Cavities, also known as dental caries or tooth decay, are one of the most prevalent oral health issues globally. They result from the demineralization of tooth enamel caused by acids produced by bacterial plaque. Cavities often start as small, barely noticeable lesions on the tooth surface and gradually progress into larger, more significant areas of decay.

Symptoms of cavities can vary depending on the stage of decay. Initially, cavities might not exhibit noticeable symptoms. As decay progresses, individuals may experience increased tooth sensitivity to hot, cold, sweet, or acidic foods. Persistent toothaches or spontaneous pain might occur, especially when consuming sugary items or while chewing. Visible holes, pits, or dark spots on the tooth surface indicate the presence of cavities.

Several factors contribute to cavity formation, including poor oral hygiene habits, frequent consumption of sugary or acidic foods and beverages, inadequate fluoride exposure.

 Bacteria feed on sugars, producing acids that weaken the enamel, leading to the formation of cavities.


  • Visual Examination: Dentists look for visible signs of decay or discoloration.
  • X-rays: Detect cavities between teeth or under existing fillings.
  • Dental Explorer: Used to probe and detect soft areas on tooth surfaces.


  • Dental Fillings: Removal of decayed portions and filling cavities with suitable materials.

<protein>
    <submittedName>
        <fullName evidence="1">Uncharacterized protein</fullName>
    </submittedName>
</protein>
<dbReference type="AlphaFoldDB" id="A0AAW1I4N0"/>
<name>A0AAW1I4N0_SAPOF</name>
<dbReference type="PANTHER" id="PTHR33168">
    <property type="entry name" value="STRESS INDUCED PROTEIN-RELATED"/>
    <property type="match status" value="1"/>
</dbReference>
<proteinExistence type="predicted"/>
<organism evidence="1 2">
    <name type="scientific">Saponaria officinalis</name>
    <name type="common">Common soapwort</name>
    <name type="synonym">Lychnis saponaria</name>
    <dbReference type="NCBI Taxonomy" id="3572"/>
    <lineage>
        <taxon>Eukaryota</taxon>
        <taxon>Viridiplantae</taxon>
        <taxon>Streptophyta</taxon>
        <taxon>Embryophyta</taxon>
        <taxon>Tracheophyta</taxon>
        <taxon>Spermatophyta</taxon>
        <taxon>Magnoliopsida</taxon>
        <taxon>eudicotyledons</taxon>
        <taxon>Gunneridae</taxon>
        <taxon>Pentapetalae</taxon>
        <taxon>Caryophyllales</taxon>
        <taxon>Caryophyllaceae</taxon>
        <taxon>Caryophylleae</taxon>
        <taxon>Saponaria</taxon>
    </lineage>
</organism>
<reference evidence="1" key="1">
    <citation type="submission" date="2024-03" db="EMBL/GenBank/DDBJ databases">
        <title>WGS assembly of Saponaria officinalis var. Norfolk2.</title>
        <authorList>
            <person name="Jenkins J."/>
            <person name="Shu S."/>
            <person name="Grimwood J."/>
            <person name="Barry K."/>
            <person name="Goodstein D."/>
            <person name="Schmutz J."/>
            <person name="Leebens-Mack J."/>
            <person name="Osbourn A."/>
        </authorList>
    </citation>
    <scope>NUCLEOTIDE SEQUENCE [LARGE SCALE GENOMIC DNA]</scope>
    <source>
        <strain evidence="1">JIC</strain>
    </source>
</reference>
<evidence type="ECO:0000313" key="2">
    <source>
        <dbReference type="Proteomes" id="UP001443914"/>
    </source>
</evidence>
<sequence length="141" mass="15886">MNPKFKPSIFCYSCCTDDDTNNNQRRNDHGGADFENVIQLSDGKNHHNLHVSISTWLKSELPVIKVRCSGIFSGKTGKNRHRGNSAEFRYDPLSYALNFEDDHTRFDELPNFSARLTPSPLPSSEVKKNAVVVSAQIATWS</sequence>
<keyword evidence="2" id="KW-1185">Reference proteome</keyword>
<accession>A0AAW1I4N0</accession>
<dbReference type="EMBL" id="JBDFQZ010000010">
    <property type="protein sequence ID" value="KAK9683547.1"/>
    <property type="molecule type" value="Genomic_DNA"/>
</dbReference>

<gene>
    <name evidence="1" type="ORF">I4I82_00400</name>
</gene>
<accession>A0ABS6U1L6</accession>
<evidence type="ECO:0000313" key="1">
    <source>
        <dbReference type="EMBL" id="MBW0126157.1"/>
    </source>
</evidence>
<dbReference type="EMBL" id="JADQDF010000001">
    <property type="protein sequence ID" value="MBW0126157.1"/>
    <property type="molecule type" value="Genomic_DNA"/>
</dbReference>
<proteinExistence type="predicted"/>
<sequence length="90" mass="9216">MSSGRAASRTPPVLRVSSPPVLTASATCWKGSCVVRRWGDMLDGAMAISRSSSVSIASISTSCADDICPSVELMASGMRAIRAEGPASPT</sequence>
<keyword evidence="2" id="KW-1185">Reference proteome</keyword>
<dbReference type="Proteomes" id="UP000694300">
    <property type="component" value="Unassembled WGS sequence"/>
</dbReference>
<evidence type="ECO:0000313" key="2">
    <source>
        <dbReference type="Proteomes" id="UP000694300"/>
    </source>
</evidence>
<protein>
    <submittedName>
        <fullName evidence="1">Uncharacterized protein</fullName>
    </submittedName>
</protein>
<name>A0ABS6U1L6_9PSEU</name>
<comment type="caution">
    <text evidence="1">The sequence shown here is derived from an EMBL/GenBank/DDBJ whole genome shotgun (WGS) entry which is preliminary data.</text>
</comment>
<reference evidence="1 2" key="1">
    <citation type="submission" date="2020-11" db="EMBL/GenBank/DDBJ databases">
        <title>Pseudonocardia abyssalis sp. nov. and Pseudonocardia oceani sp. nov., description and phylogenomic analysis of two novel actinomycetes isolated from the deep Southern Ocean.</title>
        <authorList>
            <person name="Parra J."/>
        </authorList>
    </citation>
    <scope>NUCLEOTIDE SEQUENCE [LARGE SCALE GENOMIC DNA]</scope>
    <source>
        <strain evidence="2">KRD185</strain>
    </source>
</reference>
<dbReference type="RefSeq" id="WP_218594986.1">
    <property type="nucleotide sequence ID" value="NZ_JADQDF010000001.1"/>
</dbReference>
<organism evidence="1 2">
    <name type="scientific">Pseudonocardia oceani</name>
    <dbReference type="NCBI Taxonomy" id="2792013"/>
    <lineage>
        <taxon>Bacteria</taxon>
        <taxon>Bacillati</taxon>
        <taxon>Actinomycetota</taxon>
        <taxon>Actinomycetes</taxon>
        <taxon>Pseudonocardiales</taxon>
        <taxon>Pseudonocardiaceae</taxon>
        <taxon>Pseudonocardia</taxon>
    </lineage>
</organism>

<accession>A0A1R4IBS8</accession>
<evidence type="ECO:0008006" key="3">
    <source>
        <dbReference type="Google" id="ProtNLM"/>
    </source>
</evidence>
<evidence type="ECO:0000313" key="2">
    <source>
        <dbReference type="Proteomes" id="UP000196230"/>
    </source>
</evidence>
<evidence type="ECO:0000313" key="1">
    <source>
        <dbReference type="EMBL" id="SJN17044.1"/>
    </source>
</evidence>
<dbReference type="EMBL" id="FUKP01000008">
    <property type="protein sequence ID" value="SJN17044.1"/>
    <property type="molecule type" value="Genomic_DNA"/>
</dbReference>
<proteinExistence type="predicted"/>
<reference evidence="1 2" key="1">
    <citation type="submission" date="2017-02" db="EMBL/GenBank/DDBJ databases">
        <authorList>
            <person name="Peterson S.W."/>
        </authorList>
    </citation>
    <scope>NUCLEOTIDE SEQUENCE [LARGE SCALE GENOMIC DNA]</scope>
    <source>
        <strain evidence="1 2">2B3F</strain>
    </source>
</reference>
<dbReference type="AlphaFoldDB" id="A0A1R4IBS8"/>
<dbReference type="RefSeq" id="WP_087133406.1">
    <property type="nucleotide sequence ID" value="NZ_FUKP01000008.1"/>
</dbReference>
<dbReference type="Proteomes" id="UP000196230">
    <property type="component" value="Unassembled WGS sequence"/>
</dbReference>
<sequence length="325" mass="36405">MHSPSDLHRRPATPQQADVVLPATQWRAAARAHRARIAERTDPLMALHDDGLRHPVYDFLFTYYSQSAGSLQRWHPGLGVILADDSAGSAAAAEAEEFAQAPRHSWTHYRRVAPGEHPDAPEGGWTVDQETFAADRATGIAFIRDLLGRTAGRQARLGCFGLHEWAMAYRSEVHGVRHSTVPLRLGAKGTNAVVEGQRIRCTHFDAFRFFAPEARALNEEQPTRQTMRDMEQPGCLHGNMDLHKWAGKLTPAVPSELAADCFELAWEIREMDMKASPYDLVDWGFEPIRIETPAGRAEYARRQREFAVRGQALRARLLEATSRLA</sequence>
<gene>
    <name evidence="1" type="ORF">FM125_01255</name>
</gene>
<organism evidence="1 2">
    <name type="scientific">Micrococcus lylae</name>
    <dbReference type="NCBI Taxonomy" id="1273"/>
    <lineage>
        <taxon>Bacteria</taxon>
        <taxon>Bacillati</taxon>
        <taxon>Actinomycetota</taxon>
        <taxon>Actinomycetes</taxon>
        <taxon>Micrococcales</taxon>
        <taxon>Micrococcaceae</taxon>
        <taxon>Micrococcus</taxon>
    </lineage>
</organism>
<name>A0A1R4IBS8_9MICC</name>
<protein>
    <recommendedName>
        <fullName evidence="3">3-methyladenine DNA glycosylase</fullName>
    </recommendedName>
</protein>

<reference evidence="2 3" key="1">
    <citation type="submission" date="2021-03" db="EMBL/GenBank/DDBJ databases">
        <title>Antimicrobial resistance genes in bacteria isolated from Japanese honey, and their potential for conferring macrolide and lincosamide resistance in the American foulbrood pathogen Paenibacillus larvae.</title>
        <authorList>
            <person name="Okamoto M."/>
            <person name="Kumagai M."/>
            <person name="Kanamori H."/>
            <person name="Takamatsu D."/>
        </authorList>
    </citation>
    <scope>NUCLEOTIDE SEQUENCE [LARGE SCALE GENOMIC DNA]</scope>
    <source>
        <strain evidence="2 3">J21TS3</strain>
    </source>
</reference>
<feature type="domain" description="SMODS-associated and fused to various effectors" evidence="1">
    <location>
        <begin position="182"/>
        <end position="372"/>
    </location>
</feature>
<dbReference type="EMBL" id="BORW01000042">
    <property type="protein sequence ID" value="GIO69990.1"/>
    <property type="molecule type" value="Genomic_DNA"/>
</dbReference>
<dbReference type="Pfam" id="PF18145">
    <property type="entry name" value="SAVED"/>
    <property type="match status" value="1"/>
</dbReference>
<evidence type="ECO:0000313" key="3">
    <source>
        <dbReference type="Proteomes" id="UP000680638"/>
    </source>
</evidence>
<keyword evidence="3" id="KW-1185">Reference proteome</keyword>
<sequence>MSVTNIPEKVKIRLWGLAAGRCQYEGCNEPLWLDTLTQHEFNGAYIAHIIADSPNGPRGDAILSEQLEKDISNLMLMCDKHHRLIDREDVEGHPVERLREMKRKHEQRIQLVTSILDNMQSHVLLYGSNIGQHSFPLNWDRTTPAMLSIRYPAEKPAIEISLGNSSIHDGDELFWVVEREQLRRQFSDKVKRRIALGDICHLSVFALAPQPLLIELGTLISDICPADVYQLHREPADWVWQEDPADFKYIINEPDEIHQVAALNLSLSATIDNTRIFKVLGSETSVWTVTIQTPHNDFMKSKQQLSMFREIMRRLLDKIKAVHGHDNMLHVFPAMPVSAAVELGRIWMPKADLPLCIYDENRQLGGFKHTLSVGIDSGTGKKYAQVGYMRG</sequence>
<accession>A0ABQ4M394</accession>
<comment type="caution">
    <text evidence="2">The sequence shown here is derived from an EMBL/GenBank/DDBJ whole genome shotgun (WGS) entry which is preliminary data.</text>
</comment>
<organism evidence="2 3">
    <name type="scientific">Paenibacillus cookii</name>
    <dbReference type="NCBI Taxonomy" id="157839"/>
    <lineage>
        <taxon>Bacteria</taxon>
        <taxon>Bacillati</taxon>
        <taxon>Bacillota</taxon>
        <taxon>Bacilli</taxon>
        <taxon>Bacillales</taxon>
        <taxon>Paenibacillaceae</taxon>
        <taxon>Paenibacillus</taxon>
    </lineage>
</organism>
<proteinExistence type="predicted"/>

• Preventive Care: Regular dental check-ups, fluoride treatments, and proper oral hygiene.
  • Sealants: Protective coatings applied to prevent cavity formation in vulnerable areas.
  • Healthy Diet and Habits: Reducing sugary foods and beverages to minimize cavity risk.


Prevention of cavities involves adopting good oral hygiene practices. Brushing teeth at least twice a day with fluoride toothpaste, flossing daily, and using mouthwash help remove plaque and prevent acid buildup. A balanced diet low in sugars and acids reduces the risk of decay. Fluoride treatments and dental sealants applied by dental professionals help strengthen enamel and protect teeth from decay.

Regular dental check-ups every six months allow for early detection and intervention, enabling dentists to address cavities before they progress further and cause more significant damage to the teeth.

Educating individuals about the causes of cavities, the importance of preventive measures, and regular dental visits empowers them to take proactive steps in maintaining optimal oral health and preventing the development of cavities.